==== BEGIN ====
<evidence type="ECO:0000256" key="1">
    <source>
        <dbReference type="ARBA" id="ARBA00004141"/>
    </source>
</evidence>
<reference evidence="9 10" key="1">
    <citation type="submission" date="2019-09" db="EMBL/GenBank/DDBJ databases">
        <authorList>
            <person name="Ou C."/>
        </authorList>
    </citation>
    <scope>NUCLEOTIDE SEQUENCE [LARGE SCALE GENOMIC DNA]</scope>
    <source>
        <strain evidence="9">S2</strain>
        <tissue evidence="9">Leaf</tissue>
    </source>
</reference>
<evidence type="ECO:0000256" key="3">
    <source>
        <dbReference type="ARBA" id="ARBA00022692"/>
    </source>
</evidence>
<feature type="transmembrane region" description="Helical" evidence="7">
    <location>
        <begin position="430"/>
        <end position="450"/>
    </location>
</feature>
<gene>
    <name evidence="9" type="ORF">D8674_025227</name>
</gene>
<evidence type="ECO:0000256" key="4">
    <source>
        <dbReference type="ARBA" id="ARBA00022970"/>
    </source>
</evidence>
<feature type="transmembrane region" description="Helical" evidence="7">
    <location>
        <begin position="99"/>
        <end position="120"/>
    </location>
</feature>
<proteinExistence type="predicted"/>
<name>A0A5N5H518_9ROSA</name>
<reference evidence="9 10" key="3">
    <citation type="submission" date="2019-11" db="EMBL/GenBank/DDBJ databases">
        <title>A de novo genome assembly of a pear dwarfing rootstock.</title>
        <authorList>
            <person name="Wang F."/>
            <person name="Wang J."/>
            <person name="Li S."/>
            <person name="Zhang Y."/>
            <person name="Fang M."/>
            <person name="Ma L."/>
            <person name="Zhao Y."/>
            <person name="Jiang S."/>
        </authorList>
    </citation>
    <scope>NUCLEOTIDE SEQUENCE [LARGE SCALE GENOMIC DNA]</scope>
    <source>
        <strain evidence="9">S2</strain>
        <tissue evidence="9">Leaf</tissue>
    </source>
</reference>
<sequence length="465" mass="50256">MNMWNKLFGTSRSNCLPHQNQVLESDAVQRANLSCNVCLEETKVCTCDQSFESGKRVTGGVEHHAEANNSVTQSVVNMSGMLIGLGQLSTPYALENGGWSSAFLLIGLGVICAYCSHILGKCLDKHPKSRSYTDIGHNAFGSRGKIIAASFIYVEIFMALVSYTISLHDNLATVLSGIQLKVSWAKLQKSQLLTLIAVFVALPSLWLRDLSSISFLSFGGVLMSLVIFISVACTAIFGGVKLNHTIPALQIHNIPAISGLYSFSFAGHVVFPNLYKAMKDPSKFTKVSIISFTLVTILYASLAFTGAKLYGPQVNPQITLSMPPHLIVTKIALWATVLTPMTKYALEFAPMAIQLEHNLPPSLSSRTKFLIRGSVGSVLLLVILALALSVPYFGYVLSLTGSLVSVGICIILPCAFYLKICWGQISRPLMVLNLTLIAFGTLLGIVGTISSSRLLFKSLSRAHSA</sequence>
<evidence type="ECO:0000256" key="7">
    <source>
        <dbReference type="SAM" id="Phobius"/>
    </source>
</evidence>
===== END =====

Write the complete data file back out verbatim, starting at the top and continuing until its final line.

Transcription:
<evidence type="ECO:0000256" key="1">
    <source>
        <dbReference type="ARBA" id="ARBA00004141"/>
    </source>
</evidence>
<reference evidence="9 10" key="1">
    <citation type="submission" date="2019-09" db="EMBL/GenBank/DDBJ databases">
        <authorList>
            <person name="Ou C."/>
        </authorList>
    </citation>
    <scope>NUCLEOTIDE SEQUENCE [LARGE SCALE GENOMIC DNA]</scope>
    <source>
        <strain evidence="9">S2</strain>
        <tissue evidence="9">Leaf</tissue>
    </source>
</reference>
<evidence type="ECO:0000256" key="3">
    <source>
        <dbReference type="ARBA" id="ARBA00022692"/>
    </source>
</evidence>
<feature type="transmembrane region" description="Helical" evidence="7">
    <location>
        <begin position="430"/>
        <end position="450"/>
    </location>
</feature>
<gene>
    <name evidence="9" type="ORF">D8674_025227</name>
</gene>
<evidence type="ECO:0000256" key="4">
    <source>
        <dbReference type="ARBA" id="ARBA00022970"/>
    </source>
</evidence>
<feature type="transmembrane region" description="Helical" evidence="7">
    <location>
        <begin position="99"/>
        <end position="120"/>
    </location>
</feature>
<proteinExistence type="predicted"/>
<name>A0A5N5H518_9ROSA</name>
<reference evidence="9 10" key="3">
    <citation type="submission" date="2019-11" db="EMBL/GenBank/DDBJ databases">
        <title>A de novo genome assembly of a pear dwarfing rootstock.</title>
        <authorList>
            <person name="Wang F."/>
            <person name="Wang J."/>
            <person name="Li S."/>
            <person name="Zhang Y."/>
            <person name="Fang M."/>
            <person name="Ma L."/>
            <person name="Zhao Y."/>
            <person name="Jiang S."/>
        </authorList>
    </citation>
    <scope>NUCLEOTIDE SEQUENCE [LARGE SCALE GENOMIC DNA]</scope>
    <source>
        <strain evidence="9">S2</strain>
        <tissue evidence="9">Leaf</tissue>
    </source>
</reference>
<sequence length="465" mass="50256">MNMWNKLFGTSRSNCLPHQNQVLESDAVQRANLSCNVCLEETKVCTCDQSFESGKRVTGGVEHHAEANNSVTQSVVNMSGMLIGLGQLSTPYALENGGWSSAFLLIGLGVICAYCSHILGKCLDKHPKSRSYTDIGHNAFGSRGKIIAASFIYVEIFMALVSYTISLHDNLATVLSGIQLKVSWAKLQKSQLLTLIAVFVALPSLWLRDLSSISFLSFGGVLMSLVIFISVACTAIFGGVKLNHTIPALQIHNIPAISGLYSFSFAGHVVFPNLYKAMKDPSKFTKVSIISFTLVTILYASLAFTGAKLYGPQVNPQITLSMPPHLIVTKIALWATVLTPMTKYALEFAPMAIQLEHNLPPSLSSRTKFLIRGSVGSVLLLVILALALSVPYFGYVLSLTGSLVSVGICIILPCAFYLKICWGQISRPLMVLNLTLIAFGTLLGIVGTISSSRLLFKSLSRAHSA</sequence>
<evidence type="ECO:0000256" key="7">
    <source>
        <dbReference type="SAM" id="Phobius"/>
    </source>
</evidence>